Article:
Introduction to Computer Networks

This course introduces the design principles of computer networks. The topics include access control in both wired and wireless networks, routing and IP, transport services (TCP/UDP), network applications (HTTP/DNS), local-area and wide-area networks and mobility management.



     Instructor:   林靖茹 Kate C.-J. Lin   katelin [at]     EC-538   Office Hour: By appointment  
TA: 孫造鴻 a0987973312 [at] Office Hour: By appointment  
戴子鈞 danny821014 [at] Office Hour: By appointment  



James F. Kurose and Keith W. Ross

Computer Networking: A top-down approach
Global edition, 7th edition
Pearson 2017





Lab1 will be held on Sep. 28, 1pm at EC-315/316


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  • Lecture 1: Course overview and introduction
  • Lecture 2: Network applications
  • Lecture 3: Transport services
  • Lecture 4: Network layer (Data plane)
  • Lecture 5: Network layer (Control plane)
  • Lecture 6: Link layer and wireless access


Lab1: packet sniffing

In this lab, you will learn how to use WireShark to monitor your Internet traffic. There are two tasks in this lab as follows:
  • Task 1: GUI
  • In this task, you will record a packet trace as uploading a file to our server using scp. WireShark provides several statistics tools that can help you understand your tracing simply using GUI. You need to (1) set up a proper filtering rules to look for the packets of the scp connection, and 2) use the built-in GUI to plot the time-sequence figure of the scp connection.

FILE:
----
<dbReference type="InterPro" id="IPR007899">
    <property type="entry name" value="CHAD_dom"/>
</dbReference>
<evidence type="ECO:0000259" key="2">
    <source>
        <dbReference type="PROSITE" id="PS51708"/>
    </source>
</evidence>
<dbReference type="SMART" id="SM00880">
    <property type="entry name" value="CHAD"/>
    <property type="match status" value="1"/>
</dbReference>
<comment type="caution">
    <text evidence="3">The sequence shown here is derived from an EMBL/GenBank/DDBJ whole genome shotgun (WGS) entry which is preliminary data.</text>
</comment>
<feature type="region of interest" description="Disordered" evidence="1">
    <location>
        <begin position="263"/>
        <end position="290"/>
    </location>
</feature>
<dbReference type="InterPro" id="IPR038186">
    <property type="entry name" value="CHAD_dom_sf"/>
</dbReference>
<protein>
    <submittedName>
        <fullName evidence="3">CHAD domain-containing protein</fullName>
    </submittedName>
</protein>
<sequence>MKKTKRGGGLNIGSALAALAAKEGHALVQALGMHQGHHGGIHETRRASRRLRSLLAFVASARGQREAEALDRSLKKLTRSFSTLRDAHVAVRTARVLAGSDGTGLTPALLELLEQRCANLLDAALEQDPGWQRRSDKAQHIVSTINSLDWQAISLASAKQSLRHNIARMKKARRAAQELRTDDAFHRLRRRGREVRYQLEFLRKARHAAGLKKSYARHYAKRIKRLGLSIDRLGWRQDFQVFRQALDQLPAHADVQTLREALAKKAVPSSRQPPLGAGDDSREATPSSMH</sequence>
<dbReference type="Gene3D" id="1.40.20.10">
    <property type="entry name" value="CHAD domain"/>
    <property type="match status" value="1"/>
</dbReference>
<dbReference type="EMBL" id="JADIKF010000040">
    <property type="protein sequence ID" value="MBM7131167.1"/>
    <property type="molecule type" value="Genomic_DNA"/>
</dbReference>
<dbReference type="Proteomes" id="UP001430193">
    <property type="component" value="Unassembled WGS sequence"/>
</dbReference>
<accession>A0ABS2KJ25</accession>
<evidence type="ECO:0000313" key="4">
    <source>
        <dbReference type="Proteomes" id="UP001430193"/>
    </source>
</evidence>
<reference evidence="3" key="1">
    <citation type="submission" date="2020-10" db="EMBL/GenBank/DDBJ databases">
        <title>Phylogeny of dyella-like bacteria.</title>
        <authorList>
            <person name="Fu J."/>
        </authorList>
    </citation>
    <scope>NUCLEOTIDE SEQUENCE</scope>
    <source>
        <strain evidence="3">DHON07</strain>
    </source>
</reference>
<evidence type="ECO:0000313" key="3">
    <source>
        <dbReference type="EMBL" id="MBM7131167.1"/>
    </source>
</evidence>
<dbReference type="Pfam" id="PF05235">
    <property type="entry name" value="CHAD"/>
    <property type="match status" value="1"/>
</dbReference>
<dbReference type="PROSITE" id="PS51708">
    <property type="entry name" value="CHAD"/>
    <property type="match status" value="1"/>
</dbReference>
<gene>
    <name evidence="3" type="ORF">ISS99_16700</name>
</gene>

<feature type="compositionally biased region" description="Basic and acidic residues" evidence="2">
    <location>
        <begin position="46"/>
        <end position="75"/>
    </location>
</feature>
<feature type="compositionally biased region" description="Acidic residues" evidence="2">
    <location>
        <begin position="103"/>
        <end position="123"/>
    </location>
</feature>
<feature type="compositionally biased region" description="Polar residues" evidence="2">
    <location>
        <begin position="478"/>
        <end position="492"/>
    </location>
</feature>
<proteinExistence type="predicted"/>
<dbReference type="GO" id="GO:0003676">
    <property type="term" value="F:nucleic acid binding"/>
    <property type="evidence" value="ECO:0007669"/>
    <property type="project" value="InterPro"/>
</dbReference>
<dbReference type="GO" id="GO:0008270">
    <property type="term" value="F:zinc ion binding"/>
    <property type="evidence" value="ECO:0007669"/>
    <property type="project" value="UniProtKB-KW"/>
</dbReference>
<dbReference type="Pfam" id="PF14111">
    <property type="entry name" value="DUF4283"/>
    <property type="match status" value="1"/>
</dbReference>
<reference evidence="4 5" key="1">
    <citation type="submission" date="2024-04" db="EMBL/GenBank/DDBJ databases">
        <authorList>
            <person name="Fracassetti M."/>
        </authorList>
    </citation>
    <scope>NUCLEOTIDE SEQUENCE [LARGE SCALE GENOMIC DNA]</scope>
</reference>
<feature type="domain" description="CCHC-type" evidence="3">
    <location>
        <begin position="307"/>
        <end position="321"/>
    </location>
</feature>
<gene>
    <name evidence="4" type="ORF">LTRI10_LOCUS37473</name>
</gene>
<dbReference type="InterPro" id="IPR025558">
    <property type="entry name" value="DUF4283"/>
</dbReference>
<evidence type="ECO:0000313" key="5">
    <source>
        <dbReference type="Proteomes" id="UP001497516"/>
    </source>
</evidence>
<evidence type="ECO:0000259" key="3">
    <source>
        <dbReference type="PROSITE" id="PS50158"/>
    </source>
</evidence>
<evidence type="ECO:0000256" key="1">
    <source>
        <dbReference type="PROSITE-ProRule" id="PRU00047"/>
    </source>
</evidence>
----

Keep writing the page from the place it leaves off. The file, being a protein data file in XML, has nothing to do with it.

• Task 2: Offline processing via Python
  • In this task, you will record a packet trace as receiving two files from our server using wget. Beside GUI, you can also write a program to read out the information of every packet in the trace (or the filtered packets). In this task, you will learn how to write a Python code to parse the packets. The example Python code will help you print the detailed information of every packet. You need to modify the example Python code to filter the packets you are interested in, and calculate the average throughput of each wget connection over time. To do so, you need to (1) filter the packets using proper rules (e.g., IP addresses and/or port), (2) partition the trace into several non-overlapping time-segments, and calculate the average throughput of each segment of each connection. After plotting the throughput figure, you might observe whether the two connections obtain fair share and how the throughput fluctuates over time.
The detailed slides and the required files have been uploaded to E3.
Due: 2017.10.12 23:59 (Upload your files to E3)

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